Song Writing

Jayme Dee and the YouTube Effect

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Jayme Dee was born in 1991, which means she grew up in a world where you could turn on your webcam, sing a song, post it to YouTube and find out pretty quickly if there was any demand for your product. Jayme's acoustic covers of songs like "Creep," "Firework" and "Rolling In The Deep" quickly got 6-figure view counts and earned her a deal with Universal Republic.

Growing up in Redondo Beach, California, she started singing in the church where her father was the pastor. Her mom, a vocal coach and violin instructor, introduced her to the standards and helped develop her sound.

Moving beyond covers, Jayme released the joyful, self-written singles "Love Whiplash" and "Tip Toes," and her song "Rules" made its way to the Hunger Games soundtrack.
Carl Wiser (Songfacts): How do you typically write a song?

Jayme Dee: It's different every time I write a song. Sometimes I start with a title, other times it's a melody. It all depends on my mood and inspiration behind everything. I'll finish one song in an hour or two, then another will take 5 months before it's 100% finished.

Songfacts: What's the story behind your song "Tip Toes" - what inspired it and how you recorded it?

Jayme: "Tip Toes" was one of those songs I wrote in a few hours. It just felt right and was so easy and organic to write and record. I went in the studio a few days later to cut the song, and it turned out awesome.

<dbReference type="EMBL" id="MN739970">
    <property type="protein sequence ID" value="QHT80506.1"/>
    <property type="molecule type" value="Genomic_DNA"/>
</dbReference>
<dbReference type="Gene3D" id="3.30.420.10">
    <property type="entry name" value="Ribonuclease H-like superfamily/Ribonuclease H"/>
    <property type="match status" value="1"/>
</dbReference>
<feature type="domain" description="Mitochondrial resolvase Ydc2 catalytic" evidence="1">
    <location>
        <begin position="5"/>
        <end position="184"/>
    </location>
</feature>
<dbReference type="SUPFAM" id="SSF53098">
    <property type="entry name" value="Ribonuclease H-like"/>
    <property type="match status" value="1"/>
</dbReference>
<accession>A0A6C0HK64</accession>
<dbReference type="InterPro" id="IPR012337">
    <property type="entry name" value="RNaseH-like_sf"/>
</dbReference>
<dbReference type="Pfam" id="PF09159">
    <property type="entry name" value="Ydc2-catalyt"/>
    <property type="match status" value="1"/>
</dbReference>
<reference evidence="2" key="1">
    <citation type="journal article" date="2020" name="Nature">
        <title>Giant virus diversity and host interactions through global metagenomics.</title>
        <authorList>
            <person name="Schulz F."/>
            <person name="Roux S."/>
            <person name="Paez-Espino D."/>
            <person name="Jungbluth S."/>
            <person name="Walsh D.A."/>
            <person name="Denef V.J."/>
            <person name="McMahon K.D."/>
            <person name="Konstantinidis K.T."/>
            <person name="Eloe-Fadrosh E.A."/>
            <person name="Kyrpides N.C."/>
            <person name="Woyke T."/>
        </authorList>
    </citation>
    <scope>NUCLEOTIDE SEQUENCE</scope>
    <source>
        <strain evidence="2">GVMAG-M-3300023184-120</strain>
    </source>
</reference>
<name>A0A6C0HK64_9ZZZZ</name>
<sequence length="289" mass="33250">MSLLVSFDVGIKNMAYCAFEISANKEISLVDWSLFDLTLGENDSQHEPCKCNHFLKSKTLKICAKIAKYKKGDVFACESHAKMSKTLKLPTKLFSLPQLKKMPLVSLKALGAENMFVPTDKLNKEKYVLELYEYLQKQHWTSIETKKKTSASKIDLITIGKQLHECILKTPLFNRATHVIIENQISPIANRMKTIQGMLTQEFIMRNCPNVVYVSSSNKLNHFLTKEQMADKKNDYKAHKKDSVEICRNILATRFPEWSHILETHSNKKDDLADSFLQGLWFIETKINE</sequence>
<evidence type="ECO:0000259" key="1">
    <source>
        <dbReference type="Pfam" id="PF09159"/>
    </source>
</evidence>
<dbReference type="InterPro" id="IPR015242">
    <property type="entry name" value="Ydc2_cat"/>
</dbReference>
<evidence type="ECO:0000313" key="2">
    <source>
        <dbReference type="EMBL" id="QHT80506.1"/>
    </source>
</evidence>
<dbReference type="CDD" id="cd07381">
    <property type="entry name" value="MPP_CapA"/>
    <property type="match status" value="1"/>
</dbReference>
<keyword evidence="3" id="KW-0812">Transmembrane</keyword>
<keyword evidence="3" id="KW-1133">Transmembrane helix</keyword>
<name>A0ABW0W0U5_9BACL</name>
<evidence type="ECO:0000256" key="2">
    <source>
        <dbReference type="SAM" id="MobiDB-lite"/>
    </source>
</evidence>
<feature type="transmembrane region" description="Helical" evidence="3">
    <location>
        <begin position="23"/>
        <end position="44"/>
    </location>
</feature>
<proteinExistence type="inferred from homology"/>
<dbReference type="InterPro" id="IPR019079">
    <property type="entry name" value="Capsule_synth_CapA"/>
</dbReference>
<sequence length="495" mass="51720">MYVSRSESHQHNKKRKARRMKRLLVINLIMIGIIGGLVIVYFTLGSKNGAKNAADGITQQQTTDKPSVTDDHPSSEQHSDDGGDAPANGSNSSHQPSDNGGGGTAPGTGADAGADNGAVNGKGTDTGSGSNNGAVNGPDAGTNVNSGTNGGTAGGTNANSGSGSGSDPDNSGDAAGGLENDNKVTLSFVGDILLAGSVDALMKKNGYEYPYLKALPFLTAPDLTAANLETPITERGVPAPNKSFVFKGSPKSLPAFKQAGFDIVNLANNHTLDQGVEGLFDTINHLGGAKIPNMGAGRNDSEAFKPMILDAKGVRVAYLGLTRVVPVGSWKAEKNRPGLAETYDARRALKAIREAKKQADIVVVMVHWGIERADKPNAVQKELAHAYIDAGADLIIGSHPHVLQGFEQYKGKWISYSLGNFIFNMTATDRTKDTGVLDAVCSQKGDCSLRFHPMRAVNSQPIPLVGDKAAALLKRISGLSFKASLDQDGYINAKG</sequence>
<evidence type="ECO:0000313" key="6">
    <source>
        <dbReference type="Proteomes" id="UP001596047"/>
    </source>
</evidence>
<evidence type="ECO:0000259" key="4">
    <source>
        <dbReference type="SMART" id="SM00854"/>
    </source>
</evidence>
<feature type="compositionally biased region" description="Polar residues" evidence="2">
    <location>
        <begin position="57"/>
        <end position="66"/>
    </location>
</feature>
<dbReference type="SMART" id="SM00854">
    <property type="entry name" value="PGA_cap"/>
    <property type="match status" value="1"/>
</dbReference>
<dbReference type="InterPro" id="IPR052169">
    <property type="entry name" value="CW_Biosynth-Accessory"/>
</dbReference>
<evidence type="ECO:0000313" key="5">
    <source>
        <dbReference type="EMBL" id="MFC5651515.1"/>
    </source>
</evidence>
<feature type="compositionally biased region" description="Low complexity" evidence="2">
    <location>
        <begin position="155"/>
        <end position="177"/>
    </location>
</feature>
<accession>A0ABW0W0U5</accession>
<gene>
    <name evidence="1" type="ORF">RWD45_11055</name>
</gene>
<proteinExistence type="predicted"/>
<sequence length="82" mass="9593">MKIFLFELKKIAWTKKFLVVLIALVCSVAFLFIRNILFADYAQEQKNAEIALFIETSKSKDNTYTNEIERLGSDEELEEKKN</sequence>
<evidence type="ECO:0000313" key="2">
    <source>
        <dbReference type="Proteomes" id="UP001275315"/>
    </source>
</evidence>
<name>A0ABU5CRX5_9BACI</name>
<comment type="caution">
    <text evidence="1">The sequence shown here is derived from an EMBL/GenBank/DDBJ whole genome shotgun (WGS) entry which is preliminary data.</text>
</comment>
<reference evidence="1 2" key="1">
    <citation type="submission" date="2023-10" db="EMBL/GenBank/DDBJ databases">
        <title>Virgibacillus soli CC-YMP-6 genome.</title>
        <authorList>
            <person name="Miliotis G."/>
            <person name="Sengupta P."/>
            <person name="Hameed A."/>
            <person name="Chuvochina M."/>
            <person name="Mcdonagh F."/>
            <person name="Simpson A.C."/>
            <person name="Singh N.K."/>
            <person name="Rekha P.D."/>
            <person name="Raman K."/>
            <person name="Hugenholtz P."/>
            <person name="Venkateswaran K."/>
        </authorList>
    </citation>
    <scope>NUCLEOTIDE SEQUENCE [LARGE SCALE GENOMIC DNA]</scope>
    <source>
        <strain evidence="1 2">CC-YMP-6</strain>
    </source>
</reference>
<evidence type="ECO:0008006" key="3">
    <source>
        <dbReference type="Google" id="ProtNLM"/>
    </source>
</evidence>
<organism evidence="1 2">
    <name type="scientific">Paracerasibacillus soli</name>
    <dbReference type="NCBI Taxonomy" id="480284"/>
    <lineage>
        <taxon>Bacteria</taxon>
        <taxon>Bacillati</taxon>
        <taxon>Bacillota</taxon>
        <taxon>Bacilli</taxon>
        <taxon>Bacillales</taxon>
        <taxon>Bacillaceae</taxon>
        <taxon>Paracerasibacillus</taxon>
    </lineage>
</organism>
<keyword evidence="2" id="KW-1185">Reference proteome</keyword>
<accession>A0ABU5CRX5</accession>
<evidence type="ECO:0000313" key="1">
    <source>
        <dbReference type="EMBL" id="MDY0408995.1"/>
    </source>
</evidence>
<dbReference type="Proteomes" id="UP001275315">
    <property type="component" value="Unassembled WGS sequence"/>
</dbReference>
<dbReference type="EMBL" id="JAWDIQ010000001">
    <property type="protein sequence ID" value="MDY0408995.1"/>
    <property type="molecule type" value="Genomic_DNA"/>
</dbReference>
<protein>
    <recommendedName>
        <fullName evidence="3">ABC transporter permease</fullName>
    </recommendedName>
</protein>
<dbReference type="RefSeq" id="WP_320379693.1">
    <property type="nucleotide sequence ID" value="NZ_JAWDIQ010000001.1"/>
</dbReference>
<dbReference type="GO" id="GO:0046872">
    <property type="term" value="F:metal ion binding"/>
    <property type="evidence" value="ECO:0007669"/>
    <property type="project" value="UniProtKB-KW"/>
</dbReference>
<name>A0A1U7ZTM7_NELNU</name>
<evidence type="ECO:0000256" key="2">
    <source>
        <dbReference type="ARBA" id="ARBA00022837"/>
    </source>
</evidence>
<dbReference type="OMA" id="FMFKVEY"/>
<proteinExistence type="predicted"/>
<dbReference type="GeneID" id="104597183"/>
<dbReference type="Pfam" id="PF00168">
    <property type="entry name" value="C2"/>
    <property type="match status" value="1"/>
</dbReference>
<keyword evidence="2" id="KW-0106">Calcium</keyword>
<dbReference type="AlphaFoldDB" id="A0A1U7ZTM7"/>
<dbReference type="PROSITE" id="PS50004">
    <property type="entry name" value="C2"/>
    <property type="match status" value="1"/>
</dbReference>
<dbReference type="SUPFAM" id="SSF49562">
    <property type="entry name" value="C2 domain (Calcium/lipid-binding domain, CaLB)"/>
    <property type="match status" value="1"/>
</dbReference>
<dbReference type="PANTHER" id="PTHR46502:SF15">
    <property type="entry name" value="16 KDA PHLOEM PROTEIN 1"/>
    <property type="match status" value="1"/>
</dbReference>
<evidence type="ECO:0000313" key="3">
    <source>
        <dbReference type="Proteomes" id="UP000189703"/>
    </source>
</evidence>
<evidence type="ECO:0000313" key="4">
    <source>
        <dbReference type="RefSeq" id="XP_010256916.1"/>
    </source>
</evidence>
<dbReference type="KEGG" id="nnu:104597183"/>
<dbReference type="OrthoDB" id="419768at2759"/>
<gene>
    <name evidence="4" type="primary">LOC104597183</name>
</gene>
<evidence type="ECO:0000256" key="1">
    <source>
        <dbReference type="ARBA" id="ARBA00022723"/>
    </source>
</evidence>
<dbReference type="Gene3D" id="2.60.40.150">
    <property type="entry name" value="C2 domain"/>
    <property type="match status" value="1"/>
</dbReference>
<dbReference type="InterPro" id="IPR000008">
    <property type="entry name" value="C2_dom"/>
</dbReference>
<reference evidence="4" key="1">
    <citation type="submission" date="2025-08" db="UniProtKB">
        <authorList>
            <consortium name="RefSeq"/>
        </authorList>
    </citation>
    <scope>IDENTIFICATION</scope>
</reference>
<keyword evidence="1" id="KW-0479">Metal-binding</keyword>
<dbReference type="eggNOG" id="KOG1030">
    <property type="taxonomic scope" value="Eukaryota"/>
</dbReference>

Songfacts: You come from a musical family. What was the most important thing you learned from your parents about music?

Jayme: I love the outlet to expression that comes along with being a musician. I've always been taught by my parents to do whatever I love and what inspires me, and it's so great that I get to call music my job.

Songfacts: You've done some very popular covers - "Toxic," "Pumped Up Kicks," "Fix You" among them. Please tell us about the one that you most connected with, and how you re-worked it.

Jayme: I think the one I'm most proud of is "Toxic," by Britney Spears, just because it's so different than the original version. I wanted to make the song a little more sultry and less obtrusive, so I pulled out my acoustic and went for a more bluesy vibe. It was fun!

Songfacts: When you record your cover songs, do you get them right on the first try, or do they take a while?

Jayme: Most of my covers are either the first or second take, partly cause I'm kinda lazy and partly cause I've found they usually just go downhill after the second try! It starts to get a little contrived after too many takes.

Songfacts: What is your philosophy on music videos, and how involved are you in the process?

Jayme: Music videos are super fun to make. One of my best friends is an amazing filmmaker, so we work on a lot of creative projects together involving my music. It's always awesome to have another medium to share music with, and create another layer to the dimension of a story you're trying to tell with a song.

Songfacts: What was the inspiration for the song "Rules," and how did it end up on the Hunger Games soundtrack?

Jayme: T-Bone Burnett, the producer of the album, got sent the demo by my label and decided to have me on the soundtrack. It was an amazing experience getting to work with such talented musicians and be on a track list next to such big names.

Songfacts: Richard Marx told us that he has melodies floating around in his head, but struggles to find lyrics that aren't clichéd. What's the hardest part about songwriting for you?

Jayme: I have the same problem sometimes! I have a friend, Adam Stidham, who I take certain melodies and ideas to and he always seems to find less cliché ways of saying what I want to say. We write tons of songs together. Sometimes I get really stuck and don't know how to finish certain songs. That's when I call up a friend and ask to collaborate, cause two is usually better than one!

November 15, 2012. Get more at
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